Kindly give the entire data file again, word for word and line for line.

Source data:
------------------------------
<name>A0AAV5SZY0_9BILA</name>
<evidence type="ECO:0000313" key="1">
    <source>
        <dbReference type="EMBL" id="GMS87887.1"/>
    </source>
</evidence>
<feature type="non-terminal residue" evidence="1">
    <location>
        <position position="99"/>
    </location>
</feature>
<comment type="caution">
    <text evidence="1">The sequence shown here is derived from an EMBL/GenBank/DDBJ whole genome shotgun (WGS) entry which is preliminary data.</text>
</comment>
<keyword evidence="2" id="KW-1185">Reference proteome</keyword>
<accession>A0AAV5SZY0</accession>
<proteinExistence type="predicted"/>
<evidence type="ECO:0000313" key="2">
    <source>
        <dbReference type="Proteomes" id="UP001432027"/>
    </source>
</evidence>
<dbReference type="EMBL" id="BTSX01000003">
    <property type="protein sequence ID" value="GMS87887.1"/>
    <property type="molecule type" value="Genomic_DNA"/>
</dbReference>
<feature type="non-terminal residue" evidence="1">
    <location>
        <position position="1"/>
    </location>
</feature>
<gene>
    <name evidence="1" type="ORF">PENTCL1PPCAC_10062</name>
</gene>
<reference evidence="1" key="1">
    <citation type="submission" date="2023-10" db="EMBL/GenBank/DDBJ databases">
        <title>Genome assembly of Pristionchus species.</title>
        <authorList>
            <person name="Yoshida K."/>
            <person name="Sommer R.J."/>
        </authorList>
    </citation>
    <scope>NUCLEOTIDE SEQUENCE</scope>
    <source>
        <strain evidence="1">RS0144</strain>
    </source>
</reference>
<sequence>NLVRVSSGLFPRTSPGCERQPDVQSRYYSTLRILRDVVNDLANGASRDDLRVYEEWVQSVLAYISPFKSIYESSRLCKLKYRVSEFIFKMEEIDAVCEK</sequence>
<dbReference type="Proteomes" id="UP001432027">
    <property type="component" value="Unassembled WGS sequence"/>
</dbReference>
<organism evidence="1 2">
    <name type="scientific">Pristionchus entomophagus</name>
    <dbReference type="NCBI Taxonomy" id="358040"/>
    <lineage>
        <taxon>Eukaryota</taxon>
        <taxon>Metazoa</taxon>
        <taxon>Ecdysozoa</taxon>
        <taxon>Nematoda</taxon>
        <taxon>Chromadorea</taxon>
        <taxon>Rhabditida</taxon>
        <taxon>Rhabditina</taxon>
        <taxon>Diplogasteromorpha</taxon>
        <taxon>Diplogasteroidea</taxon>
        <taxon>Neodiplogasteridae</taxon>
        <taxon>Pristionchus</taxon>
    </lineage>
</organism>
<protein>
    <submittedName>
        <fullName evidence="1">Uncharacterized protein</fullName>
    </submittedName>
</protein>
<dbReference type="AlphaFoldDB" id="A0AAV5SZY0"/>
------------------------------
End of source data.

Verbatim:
<name>A0AAV5SZY0_9BILA</name>
<evidence type="ECO:0000313" key="1">
    <source>
        <dbReference type="EMBL" id="GMS87887.1"/>
    </source>
</evidence>
<feature type="non-terminal residue" evidence="1">
    <location>
        <position position="99"/>
    </location>
</feature>
<comment type="caution">
    <text evidence="1">The sequence shown here is derived from an EMBL/GenBank/DDBJ whole genome shotgun (WGS) entry which is preliminary data.</text>
</comment>
<keyword evidence="2" id="KW-1185">Reference proteome</keyword>
<accession>A0AAV5SZY0</accession>
<proteinExistence type="predicted"/>
<evidence type="ECO:0000313" key="2">
    <source>
        <dbReference type="Proteomes" id="UP001432027"/>
    </source>
</evidence>
<dbReference type="EMBL" id="BTSX01000003">
    <property type="protein sequence ID" value="GMS87887.1"/>
    <property type="molecule type" value="Genomic_DNA"/>
</dbReference>
<feature type="non-terminal residue" evidence="1">
    <location>
        <position position="1"/>
    </location>
</feature>
<gene>
    <name evidence="1" type="ORF">PENTCL1PPCAC_10062</name>
</gene>
<reference evidence="1" key="1">
    <citation type="submission" date="2023-10" db="EMBL/GenBank/DDBJ databases">
        <title>Genome assembly of Pristionchus species.</title>
        <authorList>
            <person name="Yoshida K."/>
            <person name="Sommer R.J."/>
        </authorList>
    </citation>
    <scope>NUCLEOTIDE SEQUENCE</scope>
    <source>
        <strain evidence="1">RS0144</strain>
    </source>
</reference>
<sequence>NLVRVSSGLFPRTSPGCERQPDVQSRYYSTLRILRDVVNDLANGASRDDLRVYEEWVQSVLAYISPFKSIYESSRLCKLKYRVSEFIFKMEEIDAVCEK</sequence>
<dbReference type="Proteomes" id="UP001432027">
    <property type="component" value="Unassembled WGS sequence"/>
</dbReference>
<organism evidence="1 2">
    <name type="scientific">Pristionchus entomophagus</name>
    <dbReference type="NCBI Taxonomy" id="358040"/>
    <lineage>
        <taxon>Eukaryota</taxon>
        <taxon>Metazoa</taxon>
        <taxon>Ecdysozoa</taxon>
        <taxon>Nematoda</taxon>
        <taxon>Chromadorea</taxon>
        <taxon>Rhabditida</taxon>
        <taxon>Rhabditina</taxon>
        <taxon>Diplogasteromorpha</taxon>
        <taxon>Diplogasteroidea</taxon>
        <taxon>Neodiplogasteridae</taxon>
        <taxon>Pristionchus</taxon>
    </lineage>
</organism>
<protein>
    <submittedName>
        <fullName evidence="1">Uncharacterized protein</fullName>
    </submittedName>
</protein>
<dbReference type="AlphaFoldDB" id="A0AAV5SZY0"/>